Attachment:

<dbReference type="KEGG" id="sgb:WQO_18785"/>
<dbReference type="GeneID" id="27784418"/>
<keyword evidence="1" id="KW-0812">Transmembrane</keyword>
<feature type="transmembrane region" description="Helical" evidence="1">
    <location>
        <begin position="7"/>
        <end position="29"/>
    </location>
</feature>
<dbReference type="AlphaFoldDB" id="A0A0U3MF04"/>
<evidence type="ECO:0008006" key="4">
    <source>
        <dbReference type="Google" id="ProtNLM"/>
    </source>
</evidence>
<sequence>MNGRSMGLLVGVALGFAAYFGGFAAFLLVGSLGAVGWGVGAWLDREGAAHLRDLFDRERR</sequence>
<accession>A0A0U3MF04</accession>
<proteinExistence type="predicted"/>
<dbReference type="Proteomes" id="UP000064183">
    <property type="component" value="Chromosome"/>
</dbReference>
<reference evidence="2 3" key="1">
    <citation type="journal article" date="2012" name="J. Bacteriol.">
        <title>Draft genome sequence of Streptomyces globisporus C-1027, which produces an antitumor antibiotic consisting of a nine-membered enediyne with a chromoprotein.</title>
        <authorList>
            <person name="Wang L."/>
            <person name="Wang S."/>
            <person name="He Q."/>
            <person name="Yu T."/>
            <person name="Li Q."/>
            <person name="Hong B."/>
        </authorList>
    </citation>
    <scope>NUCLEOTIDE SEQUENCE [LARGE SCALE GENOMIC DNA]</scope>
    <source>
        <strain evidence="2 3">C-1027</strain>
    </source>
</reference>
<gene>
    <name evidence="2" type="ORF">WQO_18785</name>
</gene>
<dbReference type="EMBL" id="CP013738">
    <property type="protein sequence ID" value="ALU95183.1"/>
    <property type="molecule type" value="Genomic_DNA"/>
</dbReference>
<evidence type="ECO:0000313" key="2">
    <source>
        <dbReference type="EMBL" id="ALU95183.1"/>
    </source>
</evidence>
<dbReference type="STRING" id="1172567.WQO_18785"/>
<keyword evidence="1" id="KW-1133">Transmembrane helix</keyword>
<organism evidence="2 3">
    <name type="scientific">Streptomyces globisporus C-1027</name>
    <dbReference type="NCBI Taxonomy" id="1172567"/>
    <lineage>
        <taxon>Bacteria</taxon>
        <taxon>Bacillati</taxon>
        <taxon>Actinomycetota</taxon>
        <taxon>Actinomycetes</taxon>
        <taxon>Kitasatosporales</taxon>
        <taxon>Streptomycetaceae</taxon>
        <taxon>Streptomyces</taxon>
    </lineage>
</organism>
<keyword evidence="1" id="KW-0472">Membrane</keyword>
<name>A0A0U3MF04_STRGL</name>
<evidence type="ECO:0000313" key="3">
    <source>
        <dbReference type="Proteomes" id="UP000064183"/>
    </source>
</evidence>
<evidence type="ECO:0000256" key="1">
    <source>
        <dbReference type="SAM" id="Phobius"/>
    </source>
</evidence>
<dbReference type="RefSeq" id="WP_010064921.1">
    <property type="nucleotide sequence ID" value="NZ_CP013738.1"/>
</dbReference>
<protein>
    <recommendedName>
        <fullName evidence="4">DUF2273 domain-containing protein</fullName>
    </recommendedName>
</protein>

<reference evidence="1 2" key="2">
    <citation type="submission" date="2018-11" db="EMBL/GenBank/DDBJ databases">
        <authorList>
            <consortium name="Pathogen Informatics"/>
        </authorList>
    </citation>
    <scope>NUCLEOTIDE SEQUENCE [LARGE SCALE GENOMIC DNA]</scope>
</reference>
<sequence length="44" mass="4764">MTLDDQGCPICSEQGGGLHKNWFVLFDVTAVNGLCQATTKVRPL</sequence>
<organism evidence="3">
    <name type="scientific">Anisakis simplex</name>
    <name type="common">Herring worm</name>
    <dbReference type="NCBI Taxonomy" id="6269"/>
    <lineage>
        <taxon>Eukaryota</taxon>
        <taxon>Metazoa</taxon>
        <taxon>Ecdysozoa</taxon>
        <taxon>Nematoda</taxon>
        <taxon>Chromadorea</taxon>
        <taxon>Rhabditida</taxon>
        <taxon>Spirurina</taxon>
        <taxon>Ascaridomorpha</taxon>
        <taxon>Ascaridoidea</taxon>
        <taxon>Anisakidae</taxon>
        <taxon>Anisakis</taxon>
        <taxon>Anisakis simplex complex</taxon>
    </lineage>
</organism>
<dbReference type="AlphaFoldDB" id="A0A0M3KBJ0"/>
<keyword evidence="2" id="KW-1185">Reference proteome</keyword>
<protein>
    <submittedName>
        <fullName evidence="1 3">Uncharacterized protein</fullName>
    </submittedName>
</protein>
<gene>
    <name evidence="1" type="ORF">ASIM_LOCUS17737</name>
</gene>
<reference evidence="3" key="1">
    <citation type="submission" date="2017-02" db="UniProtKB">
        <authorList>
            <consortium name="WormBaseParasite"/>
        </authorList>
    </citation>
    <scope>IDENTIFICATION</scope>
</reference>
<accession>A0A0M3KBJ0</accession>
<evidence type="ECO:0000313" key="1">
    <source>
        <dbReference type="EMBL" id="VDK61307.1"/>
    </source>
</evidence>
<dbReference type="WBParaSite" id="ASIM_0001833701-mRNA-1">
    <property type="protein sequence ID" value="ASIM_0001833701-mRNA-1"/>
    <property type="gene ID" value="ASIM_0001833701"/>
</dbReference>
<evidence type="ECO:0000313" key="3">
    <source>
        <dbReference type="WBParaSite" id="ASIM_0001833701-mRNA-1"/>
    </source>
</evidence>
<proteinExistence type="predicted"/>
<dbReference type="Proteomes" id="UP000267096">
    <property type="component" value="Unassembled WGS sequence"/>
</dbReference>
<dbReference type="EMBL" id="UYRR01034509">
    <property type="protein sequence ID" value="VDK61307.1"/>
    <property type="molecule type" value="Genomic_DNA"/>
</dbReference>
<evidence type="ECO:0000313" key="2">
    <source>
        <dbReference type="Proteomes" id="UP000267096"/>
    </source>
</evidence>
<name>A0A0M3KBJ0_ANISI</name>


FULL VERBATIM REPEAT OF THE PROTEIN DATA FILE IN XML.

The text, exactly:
<dbReference type="KEGG" id="sgb:WQO_18785"/>
<dbReference type="GeneID" id="27784418"/>
<keyword evidence="1" id="KW-0812">Transmembrane</keyword>
<feature type="transmembrane region" description="Helical" evidence="1">
    <location>
        <begin position="7"/>
        <end position="29"/>
    </location>
</feature>
<dbReference type="AlphaFoldDB" id="A0A0U3MF04"/>
<evidence type="ECO:0008006" key="4">
    <source>
        <dbReference type="Google" id="ProtNLM"/>
    </source>
</evidence>
<sequence>MNGRSMGLLVGVALGFAAYFGGFAAFLLVGSLGAVGWGVGAWLDREGAAHLRDLFDRERR</sequence>
<accession>A0A0U3MF04</accession>
<proteinExistence type="predicted"/>
<dbReference type="Proteomes" id="UP000064183">
    <property type="component" value="Chromosome"/>
</dbReference>
<reference evidence="2 3" key="1">
    <citation type="journal article" date="2012" name="J. Bacteriol.">
        <title>Draft genome sequence of Streptomyces globisporus C-1027, which produces an antitumor antibiotic consisting of a nine-membered enediyne with a chromoprotein.</title>
        <authorList>
            <person name="Wang L."/>
            <person name="Wang S."/>
            <person name="He Q."/>
            <person name="Yu T."/>
            <person name="Li Q."/>
            <person name="Hong B."/>
        </authorList>
    </citation>
    <scope>NUCLEOTIDE SEQUENCE [LARGE SCALE GENOMIC DNA]</scope>
    <source>
        <strain evidence="2 3">C-1027</strain>
    </source>
</reference>
<gene>
    <name evidence="2" type="ORF">WQO_18785</name>
</gene>
<dbReference type="EMBL" id="CP013738">
    <property type="protein sequence ID" value="ALU95183.1"/>
    <property type="molecule type" value="Genomic_DNA"/>
</dbReference>
<evidence type="ECO:0000313" key="2">
    <source>
        <dbReference type="EMBL" id="ALU95183.1"/>
    </source>
</evidence>
<dbReference type="STRING" id="1172567.WQO_18785"/>
<keyword evidence="1" id="KW-1133">Transmembrane helix</keyword>
<organism evidence="2 3">
    <name type="scientific">Streptomyces globisporus C-1027</name>
    <dbReference type="NCBI Taxonomy" id="1172567"/>
    <lineage>
        <taxon>Bacteria</taxon>
        <taxon>Bacillati</taxon>
        <taxon>Actinomycetota</taxon>
        <taxon>Actinomycetes</taxon>
        <taxon>Kitasatosporales</taxon>
        <taxon>Streptomycetaceae</taxon>
        <taxon>Streptomyces</taxon>
    </lineage>
</organism>
<keyword evidence="1" id="KW-0472">Membrane</keyword>
<name>A0A0U3MF04_STRGL</name>
<evidence type="ECO:0000313" key="3">
    <source>
        <dbReference type="Proteomes" id="UP000064183"/>
    </source>
</evidence>
<evidence type="ECO:0000256" key="1">
    <source>
        <dbReference type="SAM" id="Phobius"/>
    </source>
</evidence>
<dbReference type="RefSeq" id="WP_010064921.1">
    <property type="nucleotide sequence ID" value="NZ_CP013738.1"/>
</dbReference>
<protein>
    <recommendedName>
        <fullName evidence="4">DUF2273 domain-containing protein</fullName>
    </recommendedName>
</protein>

<reference evidence="1 2" key="2">
    <citation type="submission" date="2018-11" db="EMBL/GenBank/DDBJ databases">
        <authorList>
            <consortium name="Pathogen Informatics"/>
        </authorList>
    </citation>
    <scope>NUCLEOTIDE SEQUENCE [LARGE SCALE GENOMIC DNA]</scope>
</reference>
<sequence length="44" mass="4764">MTLDDQGCPICSEQGGGLHKNWFVLFDVTAVNGLCQATTKVRPL</sequence>
<organism evidence="3">
    <name type="scientific">Anisakis simplex</name>
    <name type="common">Herring worm</name>
    <dbReference type="NCBI Taxonomy" id="6269"/>
    <lineage>
        <taxon>Eukaryota</taxon>
        <taxon>Metazoa</taxon>
        <taxon>Ecdysozoa</taxon>
        <taxon>Nematoda</taxon>
        <taxon>Chromadorea</taxon>
        <taxon>Rhabditida</taxon>
        <taxon>Spirurina</taxon>
        <taxon>Ascaridomorpha</taxon>
        <taxon>Ascaridoidea</taxon>
        <taxon>Anisakidae</taxon>
        <taxon>Anisakis</taxon>
        <taxon>Anisakis simplex complex</taxon>
    </lineage>
</organism>
<dbReference type="AlphaFoldDB" id="A0A0M3KBJ0"/>
<keyword evidence="2" id="KW-1185">Reference proteome</keyword>
<protein>
    <submittedName>
        <fullName evidence="1 3">Uncharacterized protein</fullName>
    </submittedName>
</protein>
<gene>
    <name evidence="1" type="ORF">ASIM_LOCUS17737</name>
</gene>
<reference evidence="3" key="1">
    <citation type="submission" date="2017-02" db="UniProtKB">
        <authorList>
            <consortium name="WormBaseParasite"/>
        </authorList>
    </citation>
    <scope>IDENTIFICATION</scope>
</reference>
<accession>A0A0M3KBJ0</accession>
<evidence type="ECO:0000313" key="1">
    <source>
        <dbReference type="EMBL" id="VDK61307.1"/>
    </source>
</evidence>
<dbReference type="WBParaSite" id="ASIM_0001833701-mRNA-1">
    <property type="protein sequence ID" value="ASIM_0001833701-mRNA-1"/>
    <property type="gene ID" value="ASIM_0001833701"/>
</dbReference>
<evidence type="ECO:0000313" key="3">
    <source>
        <dbReference type="WBParaSite" id="ASIM_0001833701-mRNA-1"/>
    </source>
</evidence>
<proteinExistence type="predicted"/>
<dbReference type="Proteomes" id="UP000267096">
    <property type="component" value="Unassembled WGS sequence"/>
</dbReference>
<dbReference type="EMBL" id="UYRR01034509">
    <property type="protein sequence ID" value="VDK61307.1"/>
    <property type="molecule type" value="Genomic_DNA"/>
</dbReference>
<evidence type="ECO:0000313" key="2">
    <source>
        <dbReference type="Proteomes" id="UP000267096"/>
    </source>
</evidence>
<name>A0A0M3KBJ0_ANISI</name>